What child hasn’t wanted a pet? But taking care of them is a serious matter, and even adults find they can’t always fully commit to the care of, say, a cat or dog. Rebecca and I both had cats and dogs growing up. I also had parrots and guinea pigs, and Rebecca’s family had chickens, turtles, birds, and a white rat. But there were always cats. In Rebecca’s case, lots and lots of cats all at one time.
When I stared the Seababies Adventure series, I researched the sea creatures that would appear in the books. I wanted to share knowledge about them with our young readers. One of the books is about Seamore, a funky little hermit crab. I’m sure you’ve seen them in the ocean or in the stores at the boardwalk gift shop. Tiny little things with painted shells.
Many people buy them, but when they return home from vacation. They’re unsure how to care for them. I wanted to get a hermit crab a few times. I was going to name him Seamore, after the character in our book. However, after learning facts about the crabs, I changed my mind for good.
On the beach in their natural habitat, they’re happy, splashing like Seamore and playing with other crabs. But when they’re taken from their wild environment, their story becomes sad. Not only does it hurt the environment to take them away, it hurts the creatures themselves.
Even though their name has “hermit” in it, the crabs are quite sociable and live in communities. I read somewhere that they are called hermits because they carry their home with them. This is often a shell another creature has outgrown. Hermit crabs, too, change their home as they grow.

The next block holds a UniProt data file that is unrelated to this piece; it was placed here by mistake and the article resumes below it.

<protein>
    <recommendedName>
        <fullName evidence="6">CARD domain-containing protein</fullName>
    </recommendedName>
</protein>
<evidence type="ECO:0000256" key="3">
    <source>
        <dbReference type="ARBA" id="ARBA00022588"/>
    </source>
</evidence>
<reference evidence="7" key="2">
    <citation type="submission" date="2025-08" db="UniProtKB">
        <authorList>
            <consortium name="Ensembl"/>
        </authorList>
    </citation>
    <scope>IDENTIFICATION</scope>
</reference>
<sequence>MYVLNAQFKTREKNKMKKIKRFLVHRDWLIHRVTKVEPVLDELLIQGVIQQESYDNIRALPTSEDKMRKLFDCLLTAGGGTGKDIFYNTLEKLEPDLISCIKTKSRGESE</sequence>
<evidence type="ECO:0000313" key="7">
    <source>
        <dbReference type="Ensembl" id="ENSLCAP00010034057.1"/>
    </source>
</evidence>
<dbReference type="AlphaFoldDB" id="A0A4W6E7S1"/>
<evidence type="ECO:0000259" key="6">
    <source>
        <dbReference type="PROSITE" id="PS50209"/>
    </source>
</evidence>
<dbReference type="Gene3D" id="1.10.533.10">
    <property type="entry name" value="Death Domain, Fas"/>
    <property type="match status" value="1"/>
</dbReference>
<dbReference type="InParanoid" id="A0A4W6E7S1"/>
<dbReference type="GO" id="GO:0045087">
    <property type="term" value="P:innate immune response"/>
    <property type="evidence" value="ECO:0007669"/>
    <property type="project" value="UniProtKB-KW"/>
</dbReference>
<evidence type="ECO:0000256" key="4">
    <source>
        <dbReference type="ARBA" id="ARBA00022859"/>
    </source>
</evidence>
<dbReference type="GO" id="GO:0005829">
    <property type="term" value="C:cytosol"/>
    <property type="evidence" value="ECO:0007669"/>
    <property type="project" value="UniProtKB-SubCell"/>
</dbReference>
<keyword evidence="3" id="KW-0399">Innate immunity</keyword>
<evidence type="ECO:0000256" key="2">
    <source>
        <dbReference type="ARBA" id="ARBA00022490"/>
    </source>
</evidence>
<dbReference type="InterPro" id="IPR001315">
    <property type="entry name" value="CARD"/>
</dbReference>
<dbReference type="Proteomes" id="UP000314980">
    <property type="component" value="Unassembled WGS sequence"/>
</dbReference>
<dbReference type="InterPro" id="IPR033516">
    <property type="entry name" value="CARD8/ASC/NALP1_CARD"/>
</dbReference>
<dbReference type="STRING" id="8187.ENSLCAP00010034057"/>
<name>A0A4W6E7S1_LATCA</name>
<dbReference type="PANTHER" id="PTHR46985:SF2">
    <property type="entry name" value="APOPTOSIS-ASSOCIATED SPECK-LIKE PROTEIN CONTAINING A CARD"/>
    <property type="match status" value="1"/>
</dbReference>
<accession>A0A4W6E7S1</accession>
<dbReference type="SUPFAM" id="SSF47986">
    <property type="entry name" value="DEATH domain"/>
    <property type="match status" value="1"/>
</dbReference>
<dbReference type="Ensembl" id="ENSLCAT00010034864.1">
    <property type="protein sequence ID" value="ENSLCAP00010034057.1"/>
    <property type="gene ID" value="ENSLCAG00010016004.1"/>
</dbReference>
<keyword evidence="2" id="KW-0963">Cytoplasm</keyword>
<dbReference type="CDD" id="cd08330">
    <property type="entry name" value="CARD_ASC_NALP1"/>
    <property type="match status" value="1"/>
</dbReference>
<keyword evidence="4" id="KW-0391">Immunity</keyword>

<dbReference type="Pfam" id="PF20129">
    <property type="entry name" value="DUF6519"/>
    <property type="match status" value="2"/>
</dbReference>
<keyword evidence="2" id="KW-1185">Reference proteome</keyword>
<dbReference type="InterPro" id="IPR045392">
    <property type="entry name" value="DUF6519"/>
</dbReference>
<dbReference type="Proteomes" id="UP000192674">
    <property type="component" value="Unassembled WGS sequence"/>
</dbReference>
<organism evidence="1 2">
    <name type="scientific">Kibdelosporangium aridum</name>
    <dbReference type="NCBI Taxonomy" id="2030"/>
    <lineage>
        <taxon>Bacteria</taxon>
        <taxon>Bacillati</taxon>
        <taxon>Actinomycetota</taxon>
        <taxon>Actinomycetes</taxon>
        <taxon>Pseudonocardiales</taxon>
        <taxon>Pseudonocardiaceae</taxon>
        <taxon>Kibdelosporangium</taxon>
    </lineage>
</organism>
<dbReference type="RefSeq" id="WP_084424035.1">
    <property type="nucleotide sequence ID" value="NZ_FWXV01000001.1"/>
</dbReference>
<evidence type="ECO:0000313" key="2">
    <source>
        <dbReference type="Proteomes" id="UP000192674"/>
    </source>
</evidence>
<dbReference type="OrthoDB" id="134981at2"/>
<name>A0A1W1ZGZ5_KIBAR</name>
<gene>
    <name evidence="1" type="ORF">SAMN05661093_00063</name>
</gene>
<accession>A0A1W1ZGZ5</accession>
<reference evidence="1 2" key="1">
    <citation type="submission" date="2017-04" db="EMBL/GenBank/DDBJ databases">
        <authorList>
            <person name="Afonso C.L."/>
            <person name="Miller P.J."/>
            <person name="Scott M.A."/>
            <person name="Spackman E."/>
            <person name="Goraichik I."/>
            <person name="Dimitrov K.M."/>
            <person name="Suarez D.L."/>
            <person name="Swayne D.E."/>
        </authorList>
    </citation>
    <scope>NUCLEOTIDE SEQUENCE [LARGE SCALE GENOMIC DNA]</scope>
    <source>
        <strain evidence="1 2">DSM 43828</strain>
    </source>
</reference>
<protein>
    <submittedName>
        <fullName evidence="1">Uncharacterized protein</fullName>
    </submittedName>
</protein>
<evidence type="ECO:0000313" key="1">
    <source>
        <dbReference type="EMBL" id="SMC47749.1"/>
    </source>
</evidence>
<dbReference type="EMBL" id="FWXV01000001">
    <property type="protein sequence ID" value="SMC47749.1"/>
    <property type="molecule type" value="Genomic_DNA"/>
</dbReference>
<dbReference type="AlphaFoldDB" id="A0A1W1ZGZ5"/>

When taken into captivity, some of them die from loneliness. Also, unlike cats or dogs, hermit crabs are stressed the more you touch them. They’re not pettable pets.
You also have to make sure their environment is suitable for them. They need a special diet and don’t like to be bathed as a lot of people think. Calcium in the sand could kill them.
Maybe you’ve decided you want to buy the crabs so you can release them back into the ocean. Although altruistic, it’s not a good idea to return crabs to the wild. One of the reasons is that the ones you buy in stores may carry bacteria or contagious viruses that would infect crab colonies.
That’s not to say, the situation can’t work. There’s a happy story about a hermit crab and his owner. They have been best friends for more than 40 years, and now they both live in a retirement home together. You can watch this video about them: https://m.youtube.com/watch?v=2jPGbZRGKpo.
While I was doing my crabby research, I found an organization that provides information on how to care for crabs. You can adopt one or become a foster parent them if you’re interested. Their link is here: https://lhcos.org/our-history/.
They are a registered non profit. CrabStreetJournal.org is where they share all of their care guides. Crabcon.org is the page for their annual convention.
Here’s another great video about crab facts that can help you to make the right decision: https://m.youtube.com/watch?v=kvfToWMiyTw.
I hope our book Seamore Sees More brings awareness about this topic. The next time you see this cute little creature with painted shell in a gift shop, it’s best not to buy it. Perhaps this will discourage the trend of crabs being taken from their homes for pets. Or, if you do get one, first educate yourself on how to care for the creature. Reach out to these organizations to help you make a decision or learn how to care for a crab as a pet.
Please follow our Kickstarter campaign to know immediately when it launches.
You’ll learn more about crabs and other sea creatures and get some great books and merchandise to go along with them: https://www.kickstarter.com/projects/ronesa-aveela/seababies-adventures.